- Published on Monday, 09 July 2012 10:05
- Hits: 818
The Health Ministry yesterday warned the public to be extra vigilant on the dengue epidemic following more evidence showing the dengue mosquito had taken to breeding in ice-cream, yoghurt and margarine cups, drinks cans and all kinds of containers used to pack foods in addition to its normal breeding sources of used receptacles, overhead gutters,domestic wells and discarded tyres.
The ministry found the largest dengue mosquito breeding source to be discarded receptacles. “Mosquitoes are mostly using discarded food packs and containers to lay eggs,” a Health Ministry spokesman said.According to entomological surveys conducted by the Health Ministry from February to April, used receptacles accounted for 67 percent of the total mosquito breeding places in the North Western Province, 50 percent of the total mosquito breeding places in Central and Sabaragamuwa Provinces, 56 percent in the North Central Province, 49 percent in the Western Province, 43 percent in the Eastern Province, 30 percent in the Uva Province and 29 percent in the Northern Province. The Health Ministry informed food producers not to use plastic receptacles to pack foods and requested them to use alternative material such as cardboard packs to mitigate the dengue risk. They urged them to introduce eco-friendly food packs to the public as well.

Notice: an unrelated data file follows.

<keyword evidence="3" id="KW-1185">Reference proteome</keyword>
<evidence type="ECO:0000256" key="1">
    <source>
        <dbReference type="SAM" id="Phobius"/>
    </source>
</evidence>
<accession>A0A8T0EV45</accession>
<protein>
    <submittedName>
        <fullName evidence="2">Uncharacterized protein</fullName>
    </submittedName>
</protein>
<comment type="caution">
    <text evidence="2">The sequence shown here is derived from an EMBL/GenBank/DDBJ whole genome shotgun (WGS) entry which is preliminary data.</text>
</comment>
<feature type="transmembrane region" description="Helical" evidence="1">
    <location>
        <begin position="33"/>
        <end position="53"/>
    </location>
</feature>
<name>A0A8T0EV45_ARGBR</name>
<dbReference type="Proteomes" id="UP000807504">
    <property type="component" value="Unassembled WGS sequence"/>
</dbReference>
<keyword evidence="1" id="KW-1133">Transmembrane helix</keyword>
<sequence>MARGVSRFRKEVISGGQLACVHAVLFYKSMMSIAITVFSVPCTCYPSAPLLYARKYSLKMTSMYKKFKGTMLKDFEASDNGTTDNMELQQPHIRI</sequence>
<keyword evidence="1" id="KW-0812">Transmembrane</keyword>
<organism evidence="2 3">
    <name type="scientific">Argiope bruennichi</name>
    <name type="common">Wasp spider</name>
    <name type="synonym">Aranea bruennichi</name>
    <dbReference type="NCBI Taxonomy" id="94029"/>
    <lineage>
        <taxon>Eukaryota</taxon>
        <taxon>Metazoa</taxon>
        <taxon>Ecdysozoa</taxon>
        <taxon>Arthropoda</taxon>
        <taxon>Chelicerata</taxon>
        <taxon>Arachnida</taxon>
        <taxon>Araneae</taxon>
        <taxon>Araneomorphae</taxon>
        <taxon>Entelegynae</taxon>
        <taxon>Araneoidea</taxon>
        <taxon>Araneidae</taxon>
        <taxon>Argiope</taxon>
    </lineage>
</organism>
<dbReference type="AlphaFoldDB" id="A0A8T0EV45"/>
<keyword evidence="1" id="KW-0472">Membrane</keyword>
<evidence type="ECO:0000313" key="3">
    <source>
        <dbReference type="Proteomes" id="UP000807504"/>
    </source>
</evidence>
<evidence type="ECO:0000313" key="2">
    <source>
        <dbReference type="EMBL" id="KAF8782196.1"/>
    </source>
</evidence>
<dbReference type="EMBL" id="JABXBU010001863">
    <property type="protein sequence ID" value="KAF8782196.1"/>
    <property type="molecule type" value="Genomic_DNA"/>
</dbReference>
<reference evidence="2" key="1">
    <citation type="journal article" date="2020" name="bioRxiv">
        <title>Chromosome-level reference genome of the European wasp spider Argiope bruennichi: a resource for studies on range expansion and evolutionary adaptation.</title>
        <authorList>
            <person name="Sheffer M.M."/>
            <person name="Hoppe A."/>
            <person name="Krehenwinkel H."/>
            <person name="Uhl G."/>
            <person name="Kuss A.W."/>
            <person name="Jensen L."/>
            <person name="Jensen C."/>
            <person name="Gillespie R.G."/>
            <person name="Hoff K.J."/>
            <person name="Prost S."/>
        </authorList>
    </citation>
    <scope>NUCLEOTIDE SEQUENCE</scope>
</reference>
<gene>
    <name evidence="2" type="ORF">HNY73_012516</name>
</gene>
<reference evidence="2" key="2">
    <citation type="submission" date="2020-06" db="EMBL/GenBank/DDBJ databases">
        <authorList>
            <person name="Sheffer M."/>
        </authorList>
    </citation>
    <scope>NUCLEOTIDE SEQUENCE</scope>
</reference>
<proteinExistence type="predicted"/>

The Ministry also requested the public to purchase food packed in cardboard containers and destroy used receptacles after use.
The Health Ministry also cautioned the public that the dengue mosquito is said to be more active from 6am to 10am and from 4pm to 6.30 pm and has extended its stinging period to 11pm.
Entomological surveys have also revealed the dengue mosquito is a double breeder and is the most powerful of all mosquitoes.
According to sources there are more than 2,500 species of mosquitoes worldwide and Sri Lanka is home to 250 such species.
Mosquitoes belong to a group of insects that require blood to develop fertile eggs. All, except the dengue mosquitoes, take the blood of all animals and humans. But the dengue mosquito only draws on human blood to help develop fertile eggs. Dengue mosquitoes have a life span of one month and lay eggs four times during their lifetime. They sting humans more than once.
Courtesy: Daily News